Bandera Electric Cooperative (BEC), a citizen electricity cooperative in San Antonio, USA, has just installed a 70 kW solar power plant in Liberia, in the small town of Totota. The plant will be managed by a local electricity cooperative created on the occasion.
A citizen electricity cooperative in San Antonio, southern Texas, USA, has developed a solar, micro-grid and storage project in Totota. The 400 households and businesses in the small town of Totota are now thinking about how they can benefit from their brand new access to an electricity grid. In the community of 6,500 inhabitants, located in eastern Liberia, two main issues are stirring people’s minds “to create new businesses, or to increase working hours and therefore employment, for those that already exist”, said William Hetherington, CEO of Bandera Electric Cooperative (BEC).
Totota is a rural community that houses shops, workshops, restaurants, schools, clinics, churches, mosques and government offices. Despite the city’s status as a regional shopping centre, most households have relied on batteries, lanterns and candles for lighting, while a small number have purchased electrical services from a few rare individuals who own and operate small generators.
However, all this will change as BEC has installed a 70 kW solar power plant in Totota with 220 photovoltaic panels and a 90 kWh lithium-ion battery, as well as a backup generator. The American cooperative carried out this project with the support of the National Rural Electric Cooperative Association (NRECA), which oversees all non-profit utility grid cooperatives in the United States.
The project is managed by a local cooperative; Totota Electric Cooperative
The project cost $600,000 and two thirds of the invoice was paid by BEC, as part of a public-private partnership. While the details of prices per kilowatt and operating time have not been specified, it is known that the management of the plant is now carried out by the inhabitants themselves, who have organised themselves within the Totota Electric Cooperative. According to the local TV channel of San Antonio (USA) Ksat TV, affiliated to ABC, the cooperative has secured a return on investment and, even if the cost of energy in Totota will probably remain low, the local cooperative will nevertheless produce a result that will also benefit BEC. William Hetherington said that this benefit will help reduce the amount of financial contributions from members of this American cooperative. Undoubtedly, this small win-win miracle is due to the exorbitant cost that Africans are currently paying for fossil fuels.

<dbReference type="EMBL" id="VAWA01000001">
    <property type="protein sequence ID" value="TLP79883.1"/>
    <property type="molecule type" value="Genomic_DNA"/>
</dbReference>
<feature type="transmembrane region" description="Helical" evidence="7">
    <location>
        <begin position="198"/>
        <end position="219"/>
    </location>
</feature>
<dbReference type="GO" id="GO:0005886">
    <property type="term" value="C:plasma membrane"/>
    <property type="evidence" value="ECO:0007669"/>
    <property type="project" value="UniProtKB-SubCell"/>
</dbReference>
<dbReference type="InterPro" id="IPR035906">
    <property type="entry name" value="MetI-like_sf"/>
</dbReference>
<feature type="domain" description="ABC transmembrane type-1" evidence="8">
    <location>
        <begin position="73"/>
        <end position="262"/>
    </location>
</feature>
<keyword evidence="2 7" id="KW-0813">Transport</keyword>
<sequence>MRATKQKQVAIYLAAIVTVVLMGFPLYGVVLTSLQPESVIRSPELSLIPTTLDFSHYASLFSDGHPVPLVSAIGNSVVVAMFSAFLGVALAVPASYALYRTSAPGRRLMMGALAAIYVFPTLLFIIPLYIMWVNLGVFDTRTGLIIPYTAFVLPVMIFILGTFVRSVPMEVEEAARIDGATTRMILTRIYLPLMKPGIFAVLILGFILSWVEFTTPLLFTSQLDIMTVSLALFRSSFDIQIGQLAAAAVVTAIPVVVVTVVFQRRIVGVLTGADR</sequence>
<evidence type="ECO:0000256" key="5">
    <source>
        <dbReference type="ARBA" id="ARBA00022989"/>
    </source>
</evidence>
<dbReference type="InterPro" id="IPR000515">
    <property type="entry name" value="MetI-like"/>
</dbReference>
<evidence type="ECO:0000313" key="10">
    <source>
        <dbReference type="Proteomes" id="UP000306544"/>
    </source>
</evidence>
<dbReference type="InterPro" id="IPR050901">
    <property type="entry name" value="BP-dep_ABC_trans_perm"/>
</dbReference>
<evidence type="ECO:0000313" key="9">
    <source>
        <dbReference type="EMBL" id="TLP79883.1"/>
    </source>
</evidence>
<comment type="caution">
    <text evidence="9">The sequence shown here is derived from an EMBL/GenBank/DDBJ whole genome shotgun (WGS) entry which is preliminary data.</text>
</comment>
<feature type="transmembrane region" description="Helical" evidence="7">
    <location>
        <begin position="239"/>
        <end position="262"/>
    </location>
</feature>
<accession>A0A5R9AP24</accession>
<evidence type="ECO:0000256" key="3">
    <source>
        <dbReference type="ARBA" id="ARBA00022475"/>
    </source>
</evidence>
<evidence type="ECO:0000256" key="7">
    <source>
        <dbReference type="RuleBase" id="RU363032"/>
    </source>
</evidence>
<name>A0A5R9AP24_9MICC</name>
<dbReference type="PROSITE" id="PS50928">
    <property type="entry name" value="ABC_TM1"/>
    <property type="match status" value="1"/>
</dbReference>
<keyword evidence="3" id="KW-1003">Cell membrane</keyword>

An electricity cooperative managed by a local public utility is a group of inhabitants at the communal or regional level, which promotes decentralised, ecological and independent energy production from large groups. In the case of the BEC, the economic model is based on the installation and operation of facilities to generate electricity from the sun. The American cooperative is multiplying its actions in Africa. Hetherington said that his cooperative hopes to finalise another project in Uganda soon.